Candida albicans is a fungus that can cause vaginal yeast infections, as well as infections in other parts of the body.

Saponins have also been shown to possess anticancer and anti-inflammatory effects in test-tube and animal studies.

The flavonoid antioxidants quercetin and kaempferol in goldenrod help protect your cells from damage caused by unstable molecules called free radicals.

Free radical damage is a factor in many chronic conditions, including heart disease and cancer.

Notably, the antioxidant activity of goldenrod is more than that of green tea and vitamin C.

The flavonoid antioxidants and other plant compounds in goldenrod also have anti-inflammatory benefits.

Sources: book ‘The herbalist’s bible’, online research at,,, My natural dyed and hand embroidered pouches are to see in my online shop.

Travel & food: a happy marriage

The beauty of growing (part of) your own food is more than just healthy, it is beauty to the eye and rapture to the senses. It is hard work too. A visual reconnection with traveling the world because food is life.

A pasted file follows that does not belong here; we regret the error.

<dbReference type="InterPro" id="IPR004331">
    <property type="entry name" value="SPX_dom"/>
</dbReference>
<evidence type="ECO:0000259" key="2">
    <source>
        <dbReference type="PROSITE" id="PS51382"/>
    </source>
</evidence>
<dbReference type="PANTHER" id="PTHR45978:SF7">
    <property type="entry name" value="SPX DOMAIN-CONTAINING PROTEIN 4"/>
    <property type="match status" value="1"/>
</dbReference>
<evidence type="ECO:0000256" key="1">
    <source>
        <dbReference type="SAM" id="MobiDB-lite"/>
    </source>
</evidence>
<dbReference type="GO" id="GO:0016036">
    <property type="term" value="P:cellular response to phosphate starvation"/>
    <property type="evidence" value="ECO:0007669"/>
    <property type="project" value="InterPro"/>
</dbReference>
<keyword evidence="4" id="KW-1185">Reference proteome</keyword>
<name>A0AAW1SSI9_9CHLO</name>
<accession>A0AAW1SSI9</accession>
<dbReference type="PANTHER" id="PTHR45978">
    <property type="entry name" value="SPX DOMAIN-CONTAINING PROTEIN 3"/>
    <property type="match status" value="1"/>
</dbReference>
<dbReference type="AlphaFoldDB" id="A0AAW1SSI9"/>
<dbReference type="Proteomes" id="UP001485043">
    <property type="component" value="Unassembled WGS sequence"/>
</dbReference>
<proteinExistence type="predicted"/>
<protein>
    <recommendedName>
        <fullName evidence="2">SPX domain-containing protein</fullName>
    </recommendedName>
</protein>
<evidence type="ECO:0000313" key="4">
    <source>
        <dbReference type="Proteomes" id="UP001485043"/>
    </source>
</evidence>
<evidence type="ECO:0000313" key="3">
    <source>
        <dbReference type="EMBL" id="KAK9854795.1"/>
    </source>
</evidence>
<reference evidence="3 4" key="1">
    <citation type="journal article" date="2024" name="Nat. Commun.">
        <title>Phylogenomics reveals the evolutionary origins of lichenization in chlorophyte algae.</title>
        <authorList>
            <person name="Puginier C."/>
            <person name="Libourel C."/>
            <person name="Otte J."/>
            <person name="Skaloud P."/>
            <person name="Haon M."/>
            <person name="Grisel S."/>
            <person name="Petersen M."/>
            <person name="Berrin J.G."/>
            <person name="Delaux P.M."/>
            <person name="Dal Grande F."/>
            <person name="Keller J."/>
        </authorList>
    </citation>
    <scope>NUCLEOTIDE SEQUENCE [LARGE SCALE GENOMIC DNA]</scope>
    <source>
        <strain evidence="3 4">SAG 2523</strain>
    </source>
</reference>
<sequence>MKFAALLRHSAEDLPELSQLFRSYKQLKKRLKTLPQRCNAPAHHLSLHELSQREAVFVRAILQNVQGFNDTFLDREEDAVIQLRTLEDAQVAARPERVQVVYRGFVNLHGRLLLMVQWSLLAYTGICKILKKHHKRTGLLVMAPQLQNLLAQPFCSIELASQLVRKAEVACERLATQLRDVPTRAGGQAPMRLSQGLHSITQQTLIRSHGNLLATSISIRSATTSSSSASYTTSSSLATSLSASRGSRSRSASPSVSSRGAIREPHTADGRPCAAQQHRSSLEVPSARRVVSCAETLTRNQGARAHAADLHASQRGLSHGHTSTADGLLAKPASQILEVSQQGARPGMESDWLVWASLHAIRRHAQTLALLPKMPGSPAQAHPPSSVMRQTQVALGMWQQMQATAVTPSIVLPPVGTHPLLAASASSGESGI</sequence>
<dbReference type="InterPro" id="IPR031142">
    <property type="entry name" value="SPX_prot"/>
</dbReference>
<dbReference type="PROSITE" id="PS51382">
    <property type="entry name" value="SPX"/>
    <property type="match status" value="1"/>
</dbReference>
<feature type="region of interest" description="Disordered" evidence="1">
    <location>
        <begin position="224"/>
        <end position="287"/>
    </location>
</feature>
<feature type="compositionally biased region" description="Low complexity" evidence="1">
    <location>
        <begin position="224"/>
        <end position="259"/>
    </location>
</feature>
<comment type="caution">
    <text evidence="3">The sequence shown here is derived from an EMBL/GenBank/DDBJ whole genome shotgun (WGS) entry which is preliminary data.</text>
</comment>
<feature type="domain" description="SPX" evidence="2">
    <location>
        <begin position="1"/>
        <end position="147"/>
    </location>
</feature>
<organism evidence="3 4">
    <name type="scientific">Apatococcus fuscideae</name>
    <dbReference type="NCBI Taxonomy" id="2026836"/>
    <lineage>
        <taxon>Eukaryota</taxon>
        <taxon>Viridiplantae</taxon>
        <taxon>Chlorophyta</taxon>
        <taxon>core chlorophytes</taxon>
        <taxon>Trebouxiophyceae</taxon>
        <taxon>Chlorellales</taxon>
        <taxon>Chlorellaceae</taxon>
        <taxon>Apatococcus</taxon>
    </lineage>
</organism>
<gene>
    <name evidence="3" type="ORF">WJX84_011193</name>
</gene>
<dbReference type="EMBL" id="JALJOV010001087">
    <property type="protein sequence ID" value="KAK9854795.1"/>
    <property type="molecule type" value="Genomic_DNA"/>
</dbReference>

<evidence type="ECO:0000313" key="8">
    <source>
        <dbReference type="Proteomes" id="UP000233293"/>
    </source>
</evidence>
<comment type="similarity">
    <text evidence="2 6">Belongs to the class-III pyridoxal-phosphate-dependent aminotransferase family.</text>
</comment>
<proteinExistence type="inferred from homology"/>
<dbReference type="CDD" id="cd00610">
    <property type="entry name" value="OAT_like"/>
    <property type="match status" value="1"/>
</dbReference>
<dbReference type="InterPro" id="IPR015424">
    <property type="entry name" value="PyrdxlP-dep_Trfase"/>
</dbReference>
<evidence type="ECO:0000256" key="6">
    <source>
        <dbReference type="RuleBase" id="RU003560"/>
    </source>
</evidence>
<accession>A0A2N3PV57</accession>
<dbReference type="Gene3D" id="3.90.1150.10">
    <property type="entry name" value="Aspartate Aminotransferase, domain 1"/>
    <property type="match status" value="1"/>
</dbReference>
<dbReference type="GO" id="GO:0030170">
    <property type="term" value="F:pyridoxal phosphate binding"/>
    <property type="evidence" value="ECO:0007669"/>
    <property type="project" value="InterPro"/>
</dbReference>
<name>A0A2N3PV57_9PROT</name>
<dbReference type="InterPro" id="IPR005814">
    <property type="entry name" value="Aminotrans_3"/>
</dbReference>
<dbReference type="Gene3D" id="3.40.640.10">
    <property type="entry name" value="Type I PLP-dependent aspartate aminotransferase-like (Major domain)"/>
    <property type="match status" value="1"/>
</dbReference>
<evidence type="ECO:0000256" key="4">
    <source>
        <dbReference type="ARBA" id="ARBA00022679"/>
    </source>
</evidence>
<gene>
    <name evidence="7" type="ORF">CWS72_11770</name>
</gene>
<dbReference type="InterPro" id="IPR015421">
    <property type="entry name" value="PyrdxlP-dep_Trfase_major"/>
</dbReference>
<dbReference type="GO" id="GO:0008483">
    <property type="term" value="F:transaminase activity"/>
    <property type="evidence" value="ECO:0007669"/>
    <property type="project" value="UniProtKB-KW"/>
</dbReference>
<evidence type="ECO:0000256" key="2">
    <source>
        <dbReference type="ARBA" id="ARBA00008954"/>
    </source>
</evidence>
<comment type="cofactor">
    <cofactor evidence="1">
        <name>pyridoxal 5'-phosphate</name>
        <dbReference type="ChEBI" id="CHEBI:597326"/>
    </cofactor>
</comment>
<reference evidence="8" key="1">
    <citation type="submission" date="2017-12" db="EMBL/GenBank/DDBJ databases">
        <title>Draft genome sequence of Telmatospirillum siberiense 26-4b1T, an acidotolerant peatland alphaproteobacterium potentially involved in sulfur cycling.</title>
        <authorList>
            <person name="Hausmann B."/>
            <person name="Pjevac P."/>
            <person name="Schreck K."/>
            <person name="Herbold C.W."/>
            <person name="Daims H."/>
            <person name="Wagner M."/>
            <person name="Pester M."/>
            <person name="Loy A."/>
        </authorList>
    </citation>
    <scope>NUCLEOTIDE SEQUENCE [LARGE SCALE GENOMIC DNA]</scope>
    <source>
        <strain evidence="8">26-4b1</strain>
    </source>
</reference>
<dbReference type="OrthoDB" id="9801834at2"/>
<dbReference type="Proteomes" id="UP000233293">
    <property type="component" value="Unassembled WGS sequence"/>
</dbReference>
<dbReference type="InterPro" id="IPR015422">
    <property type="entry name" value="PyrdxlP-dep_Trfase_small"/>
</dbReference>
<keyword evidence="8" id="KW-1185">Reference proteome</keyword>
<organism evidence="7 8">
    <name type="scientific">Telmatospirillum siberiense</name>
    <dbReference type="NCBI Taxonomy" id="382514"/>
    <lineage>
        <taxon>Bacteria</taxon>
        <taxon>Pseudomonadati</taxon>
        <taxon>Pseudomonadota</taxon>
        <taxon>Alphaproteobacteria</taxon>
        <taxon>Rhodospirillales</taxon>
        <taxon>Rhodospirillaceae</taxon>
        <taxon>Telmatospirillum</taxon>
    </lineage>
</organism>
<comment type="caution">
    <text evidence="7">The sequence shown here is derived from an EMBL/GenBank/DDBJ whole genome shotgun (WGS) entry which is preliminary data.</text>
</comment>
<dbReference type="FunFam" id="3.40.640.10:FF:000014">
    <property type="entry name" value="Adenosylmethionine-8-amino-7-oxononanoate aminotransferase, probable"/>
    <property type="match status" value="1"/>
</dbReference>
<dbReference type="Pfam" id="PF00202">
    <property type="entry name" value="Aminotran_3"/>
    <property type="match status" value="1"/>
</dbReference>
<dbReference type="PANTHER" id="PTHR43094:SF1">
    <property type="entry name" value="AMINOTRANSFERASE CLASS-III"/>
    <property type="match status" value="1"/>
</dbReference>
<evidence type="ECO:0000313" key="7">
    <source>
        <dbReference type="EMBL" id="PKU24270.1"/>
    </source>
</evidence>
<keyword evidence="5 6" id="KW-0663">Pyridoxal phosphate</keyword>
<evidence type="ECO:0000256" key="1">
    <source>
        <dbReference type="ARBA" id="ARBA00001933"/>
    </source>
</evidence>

Nettle syrup

Nettle syrup is SO delicious that you just want to drink cold drinks. For a teetotaler this is a nice change in hot sweaty summer days

Nettle leaf powder

I seek for plant parts with which I can dye and where I can make delicious recipes with. Nettle, the weed we all know, is one of them.

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Posts about natural dyeing, my outdoor activities, searching and multiple usage of plants and roots.